The HMX-H200 is the second generation of Samsung’s H series. So where some of Samsung’s models in the last couple of years have put up a stiff competition on quality, such as the VP-HMX20, the H200 takes the focus back towards value. But it still has quite a lot to offer in both performance and features.
Although the H200’s sensor is a relatively small 1/4.9in CMOS, this now incorporates Samsung’s BSI technology, standing for Back-Side Illuminated. The latter is a relatively new feature that is being included in the CMOS sensors used by many manufacturers, for both digital cameras and camcorders. It’s potentially very beneficial, particularly in low light, because a back-side illuminated CMOS sensor has the wiring on the side facing away from the lens, so more of the light-sensitive area of the chip is revealed. Sony has been using its own version, called Exmor, for a few years now, and our experiences have been entirely favourable.
The H200’s CMOS sensor has 3.32-megapixels, although only 2.07-megapixels are used when shooting video – exactly what you need for Full HD. Samsung throws in a bit of interpolation when grabbing still images to boost the resulting resolution to 4.7-megapixels. This enables photos to be taken at a size of 2,880 x 1,620 pixels. One advantage of the small sensor is to the optical zoom. Despite the H200 weighing less than 300g and measuring just over 11cm on its longest edge, it still packs a 20x optical zoom. So although there’s also a 200x digital zoom available, you won’t need it for a powerful telephoto.
Thanks to Samsung’s eschewing of the AVCHD format in favour of H.264-encoded MP4 files, video can be recorded at a number of resolutions. These include interlaced 1080/50i at 1,920 x 1,080, plus 720p and 576p at 50 progressive frames/sec. The top resolution uses a data rate of 17Mbits/sec, so 4GB of storage will be enough for around 30 minutes of video. In the H200’s case, your only recording medium available is SD memory. But there’s also an H203 model with 8GB, an H204 with 16GB, and an H205 with 32GB, with prices increasing respectively to match.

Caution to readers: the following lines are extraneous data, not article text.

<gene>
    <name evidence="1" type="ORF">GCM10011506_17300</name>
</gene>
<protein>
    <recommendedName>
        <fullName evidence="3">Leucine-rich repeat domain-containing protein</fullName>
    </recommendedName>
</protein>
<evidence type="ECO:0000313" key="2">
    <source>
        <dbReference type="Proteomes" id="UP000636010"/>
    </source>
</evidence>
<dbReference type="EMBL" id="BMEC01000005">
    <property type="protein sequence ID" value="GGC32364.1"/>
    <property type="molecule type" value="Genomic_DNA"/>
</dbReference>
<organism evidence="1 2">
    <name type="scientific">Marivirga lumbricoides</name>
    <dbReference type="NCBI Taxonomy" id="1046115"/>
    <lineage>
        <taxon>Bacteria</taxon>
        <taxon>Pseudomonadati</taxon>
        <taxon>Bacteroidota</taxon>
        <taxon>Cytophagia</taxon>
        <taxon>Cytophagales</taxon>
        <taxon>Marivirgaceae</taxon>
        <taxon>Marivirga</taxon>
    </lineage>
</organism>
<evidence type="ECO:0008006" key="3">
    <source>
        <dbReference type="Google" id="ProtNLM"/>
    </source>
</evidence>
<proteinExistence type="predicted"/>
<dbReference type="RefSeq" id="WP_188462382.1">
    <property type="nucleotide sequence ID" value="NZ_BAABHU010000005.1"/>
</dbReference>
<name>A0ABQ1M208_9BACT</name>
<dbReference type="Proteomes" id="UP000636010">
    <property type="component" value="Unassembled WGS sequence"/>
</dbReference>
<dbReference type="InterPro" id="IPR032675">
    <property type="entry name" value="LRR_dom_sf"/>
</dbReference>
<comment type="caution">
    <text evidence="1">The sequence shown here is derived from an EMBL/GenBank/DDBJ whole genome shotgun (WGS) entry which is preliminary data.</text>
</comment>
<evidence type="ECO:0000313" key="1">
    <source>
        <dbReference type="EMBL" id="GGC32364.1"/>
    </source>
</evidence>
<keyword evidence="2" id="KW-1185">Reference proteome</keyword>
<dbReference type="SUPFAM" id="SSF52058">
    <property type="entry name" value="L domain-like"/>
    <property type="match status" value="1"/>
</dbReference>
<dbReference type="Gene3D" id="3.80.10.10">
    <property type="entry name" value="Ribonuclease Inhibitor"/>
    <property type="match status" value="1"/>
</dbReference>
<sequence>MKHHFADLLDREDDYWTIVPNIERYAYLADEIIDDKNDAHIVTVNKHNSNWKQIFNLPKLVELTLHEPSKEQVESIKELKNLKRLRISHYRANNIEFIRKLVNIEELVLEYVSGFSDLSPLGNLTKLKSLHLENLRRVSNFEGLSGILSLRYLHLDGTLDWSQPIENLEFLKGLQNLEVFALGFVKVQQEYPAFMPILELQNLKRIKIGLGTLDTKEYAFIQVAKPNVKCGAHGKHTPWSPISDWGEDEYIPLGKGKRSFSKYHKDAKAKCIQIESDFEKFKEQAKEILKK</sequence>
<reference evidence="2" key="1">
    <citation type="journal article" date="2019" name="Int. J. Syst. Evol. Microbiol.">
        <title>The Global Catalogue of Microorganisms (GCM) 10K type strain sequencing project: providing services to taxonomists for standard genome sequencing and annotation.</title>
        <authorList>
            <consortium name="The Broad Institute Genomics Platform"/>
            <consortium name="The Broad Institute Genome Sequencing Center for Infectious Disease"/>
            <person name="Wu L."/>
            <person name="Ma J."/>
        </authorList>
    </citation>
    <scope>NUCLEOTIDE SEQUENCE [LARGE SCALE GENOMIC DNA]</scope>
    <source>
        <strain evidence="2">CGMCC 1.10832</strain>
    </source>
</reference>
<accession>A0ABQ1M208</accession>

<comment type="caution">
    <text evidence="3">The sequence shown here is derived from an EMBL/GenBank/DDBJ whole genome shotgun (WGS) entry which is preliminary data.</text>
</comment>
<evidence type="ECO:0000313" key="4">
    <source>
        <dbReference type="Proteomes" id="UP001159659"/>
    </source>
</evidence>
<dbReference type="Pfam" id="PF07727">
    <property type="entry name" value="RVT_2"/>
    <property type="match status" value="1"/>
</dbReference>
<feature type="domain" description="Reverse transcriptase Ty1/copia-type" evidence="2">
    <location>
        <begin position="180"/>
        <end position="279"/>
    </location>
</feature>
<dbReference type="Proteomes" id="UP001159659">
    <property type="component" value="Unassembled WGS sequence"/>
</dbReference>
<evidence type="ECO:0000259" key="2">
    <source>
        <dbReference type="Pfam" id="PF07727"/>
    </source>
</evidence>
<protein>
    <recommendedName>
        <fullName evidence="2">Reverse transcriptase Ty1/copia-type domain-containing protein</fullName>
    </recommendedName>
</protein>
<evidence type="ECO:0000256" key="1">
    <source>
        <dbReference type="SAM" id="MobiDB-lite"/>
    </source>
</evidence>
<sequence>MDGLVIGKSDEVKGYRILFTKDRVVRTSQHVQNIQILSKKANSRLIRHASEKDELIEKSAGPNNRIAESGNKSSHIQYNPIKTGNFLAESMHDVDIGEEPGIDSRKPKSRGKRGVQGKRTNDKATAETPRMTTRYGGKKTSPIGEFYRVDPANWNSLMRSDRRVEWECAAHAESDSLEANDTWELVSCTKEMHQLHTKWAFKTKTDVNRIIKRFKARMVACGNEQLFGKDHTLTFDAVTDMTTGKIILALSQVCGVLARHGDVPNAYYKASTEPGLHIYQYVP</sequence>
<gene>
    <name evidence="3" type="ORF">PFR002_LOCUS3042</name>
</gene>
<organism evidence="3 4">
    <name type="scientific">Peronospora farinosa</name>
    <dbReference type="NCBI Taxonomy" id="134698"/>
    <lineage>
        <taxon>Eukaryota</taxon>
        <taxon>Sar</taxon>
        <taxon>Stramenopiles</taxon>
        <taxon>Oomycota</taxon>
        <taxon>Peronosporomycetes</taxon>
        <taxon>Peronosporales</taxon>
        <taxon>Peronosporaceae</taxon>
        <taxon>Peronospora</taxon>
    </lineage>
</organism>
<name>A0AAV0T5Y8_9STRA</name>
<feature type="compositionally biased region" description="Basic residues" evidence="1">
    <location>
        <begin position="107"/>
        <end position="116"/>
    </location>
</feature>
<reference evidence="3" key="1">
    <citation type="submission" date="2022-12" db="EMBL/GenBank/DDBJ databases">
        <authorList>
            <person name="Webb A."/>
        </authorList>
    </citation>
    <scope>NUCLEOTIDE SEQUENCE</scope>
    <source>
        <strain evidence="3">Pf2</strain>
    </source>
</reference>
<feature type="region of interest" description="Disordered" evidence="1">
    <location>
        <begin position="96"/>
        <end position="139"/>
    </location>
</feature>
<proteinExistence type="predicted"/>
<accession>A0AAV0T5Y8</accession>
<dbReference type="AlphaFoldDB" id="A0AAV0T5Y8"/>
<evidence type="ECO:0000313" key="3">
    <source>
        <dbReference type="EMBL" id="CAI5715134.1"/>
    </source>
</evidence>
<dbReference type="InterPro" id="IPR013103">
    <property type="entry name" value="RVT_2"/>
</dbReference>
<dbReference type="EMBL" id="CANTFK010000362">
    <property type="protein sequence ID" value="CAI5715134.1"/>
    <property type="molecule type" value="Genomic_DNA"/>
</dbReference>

Thanks to its small body size, the H200 naturally lacks the features expected of an enthusiast-oriented model. There’s no accessory shoe, and there are no minijacks for an external microphone or headphones. But there are some manual functions available. The focus options can be found via the Quick Menu, and they include a touch-operated mode where you simply indicate the point in the frame to use as reference with your finger. Alternatively, you can adjust focus entirely manually using onscreen buttons. The white balance has a manual option, too, alongside two indoor and two outdoor presets.
There are shutter and aperture priority modes available, too, where you set one parameter and the camcorder takes care of the other. The shutter can be configured from 1/50th to 1/10,000th, and the aperture from F1.8 to F16, although it’s not possible to adjust both separately. As soon as you engage one priority mode, the other parameter returns to automatic. But there’s also a nine-step exposure setting as well, which gives you a reasonably flexible amount of overall control. This is also more easily available from the Quick Menu, so you don’t need to trawl through the full list of settings.